The rookie meal is one of the NFL’s time-honored traditions, but Titans linebacker D’Andre Walker was not prepared for what his teammates consumed Monday night.
The Titans went to the legendary Jeff Ruby’s Steakhouse in Nashville and unleashed, ordering over $10,000 in food and drink, including $225 pours of cognac and indulgent helpings of some of the most expensive beef in the world.
When it was all said and done, Walker was on the hook for $10,487.27 before tip. Assuming he tipped 18 percent, the bill would have come out to $12,369.58. That might not sound like a lot of money for an NFL player, but Walker isn’t some multimillion-dollar athlete. He was taken in the fifth round and is now on injured reserve. The meal represented 2.7 percent of his total salary.
You can see how this matches up against a range of normal-person salaries below.
Average Joe meal calculator
Now look, I know 2.7 percent might not mean as much to someone with any amount of disposable income compared to someone living paycheck-to-paycheck, but this is still a staggering chunk to spend on one meal. Beyond the fact that his teammates stuck him with the bill, let’s look at how they spent all that money:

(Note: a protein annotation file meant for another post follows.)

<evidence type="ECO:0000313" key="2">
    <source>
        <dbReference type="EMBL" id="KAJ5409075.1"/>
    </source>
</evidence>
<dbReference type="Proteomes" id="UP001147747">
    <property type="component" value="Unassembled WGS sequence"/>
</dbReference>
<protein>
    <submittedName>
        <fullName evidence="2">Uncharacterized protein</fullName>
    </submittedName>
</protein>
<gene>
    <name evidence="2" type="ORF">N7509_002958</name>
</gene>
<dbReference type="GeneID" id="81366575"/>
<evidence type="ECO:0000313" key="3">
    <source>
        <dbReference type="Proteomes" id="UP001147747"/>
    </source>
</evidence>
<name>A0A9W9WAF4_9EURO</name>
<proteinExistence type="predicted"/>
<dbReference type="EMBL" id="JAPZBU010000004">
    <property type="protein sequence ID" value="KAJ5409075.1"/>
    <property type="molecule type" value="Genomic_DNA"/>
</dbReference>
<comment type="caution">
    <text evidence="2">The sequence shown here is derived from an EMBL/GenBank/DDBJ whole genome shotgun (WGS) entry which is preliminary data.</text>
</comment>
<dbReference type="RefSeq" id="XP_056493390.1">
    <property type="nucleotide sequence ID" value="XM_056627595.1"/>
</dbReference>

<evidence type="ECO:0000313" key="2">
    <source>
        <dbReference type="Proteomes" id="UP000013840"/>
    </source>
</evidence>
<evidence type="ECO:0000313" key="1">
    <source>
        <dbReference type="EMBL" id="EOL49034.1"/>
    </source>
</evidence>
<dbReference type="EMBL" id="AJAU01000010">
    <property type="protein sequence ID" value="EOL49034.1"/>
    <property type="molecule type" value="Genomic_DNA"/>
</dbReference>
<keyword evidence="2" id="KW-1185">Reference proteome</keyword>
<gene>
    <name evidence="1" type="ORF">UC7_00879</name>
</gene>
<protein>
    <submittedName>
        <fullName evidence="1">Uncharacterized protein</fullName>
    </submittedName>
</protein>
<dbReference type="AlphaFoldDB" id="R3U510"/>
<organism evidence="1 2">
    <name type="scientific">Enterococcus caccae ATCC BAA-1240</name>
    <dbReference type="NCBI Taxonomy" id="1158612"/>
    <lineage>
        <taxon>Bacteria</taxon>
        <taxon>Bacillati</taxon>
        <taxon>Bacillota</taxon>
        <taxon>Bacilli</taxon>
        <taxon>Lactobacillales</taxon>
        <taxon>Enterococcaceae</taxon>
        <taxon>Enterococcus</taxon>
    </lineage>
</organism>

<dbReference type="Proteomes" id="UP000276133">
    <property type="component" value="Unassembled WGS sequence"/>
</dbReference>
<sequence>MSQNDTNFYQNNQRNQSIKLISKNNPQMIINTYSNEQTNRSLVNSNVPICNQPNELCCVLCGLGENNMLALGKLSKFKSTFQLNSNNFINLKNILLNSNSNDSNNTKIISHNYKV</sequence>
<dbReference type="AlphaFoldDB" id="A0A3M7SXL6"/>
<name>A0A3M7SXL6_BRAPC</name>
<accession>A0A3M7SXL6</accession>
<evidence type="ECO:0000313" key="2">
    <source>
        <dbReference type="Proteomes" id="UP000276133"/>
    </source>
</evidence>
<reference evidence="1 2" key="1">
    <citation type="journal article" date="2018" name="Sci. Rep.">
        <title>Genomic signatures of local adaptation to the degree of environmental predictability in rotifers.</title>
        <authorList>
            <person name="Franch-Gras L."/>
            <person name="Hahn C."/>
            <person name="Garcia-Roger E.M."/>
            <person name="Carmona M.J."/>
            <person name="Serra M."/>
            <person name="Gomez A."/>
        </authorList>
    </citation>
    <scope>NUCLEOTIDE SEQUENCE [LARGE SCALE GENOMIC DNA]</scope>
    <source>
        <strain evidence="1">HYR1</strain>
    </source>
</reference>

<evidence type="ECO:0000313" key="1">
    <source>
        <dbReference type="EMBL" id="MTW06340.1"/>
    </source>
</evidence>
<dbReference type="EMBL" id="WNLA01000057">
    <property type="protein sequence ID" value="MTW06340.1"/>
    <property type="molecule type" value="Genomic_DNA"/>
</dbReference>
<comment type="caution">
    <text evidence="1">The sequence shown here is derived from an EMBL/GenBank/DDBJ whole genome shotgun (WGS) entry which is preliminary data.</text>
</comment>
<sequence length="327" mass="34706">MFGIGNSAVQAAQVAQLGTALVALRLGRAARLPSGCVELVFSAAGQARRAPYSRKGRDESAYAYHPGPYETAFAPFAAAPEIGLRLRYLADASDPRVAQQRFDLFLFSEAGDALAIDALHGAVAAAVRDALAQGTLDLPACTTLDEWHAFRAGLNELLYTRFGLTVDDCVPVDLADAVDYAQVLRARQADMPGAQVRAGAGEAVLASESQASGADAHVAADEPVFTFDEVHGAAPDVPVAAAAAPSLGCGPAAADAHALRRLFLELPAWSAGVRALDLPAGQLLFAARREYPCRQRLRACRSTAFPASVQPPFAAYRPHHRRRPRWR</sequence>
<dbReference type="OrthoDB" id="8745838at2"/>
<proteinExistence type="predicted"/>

- Someone ordered 40 OUNCES of Takamori wagyu, one of the most expensive cuts of beef in the world. Total cost: $1,000
- As a table they ordered 4.5 ounces of Remy Louis XIII cognac. Total cost: $1,014
- A bottle of 2016 Opus One, regarded as one of the best years for the wine. Total cost: $650
These are big football lads with big football appetites. While I appreciate the sheer gluttony of ordering monstrous portions of wagyu, personally, I would have ordered “The Hatchet,” a 30-oz tomahawk ribeye aged for 65 days. That’s a little on the funkier side, and I get that a lot of dry aging is an acquired taste — but honestly, I think this would have been more satisfying than eating so much wagyu it ruins the beef’s mystique.
The wild mushroom gnocchi. Might seem like sacrilege at a high-end steakhouse, but well-made gnocchi is divine. This is a dish that is carried by a good chef because there’s nowhere to hide in its simplicity. Cooking a steak perfectly just requires practice and a good product. A multi-ingredient dish like this needs finesse.
The moral of this story
Tradition is important, but so is assertiveness. I would have mercilessly mocked whomever ordered 40 ounces of wagyu for being so gauche. But no matter how upset you get at dropping a chunk of your yearly paycheck on a meal, at least your dog is always there for you.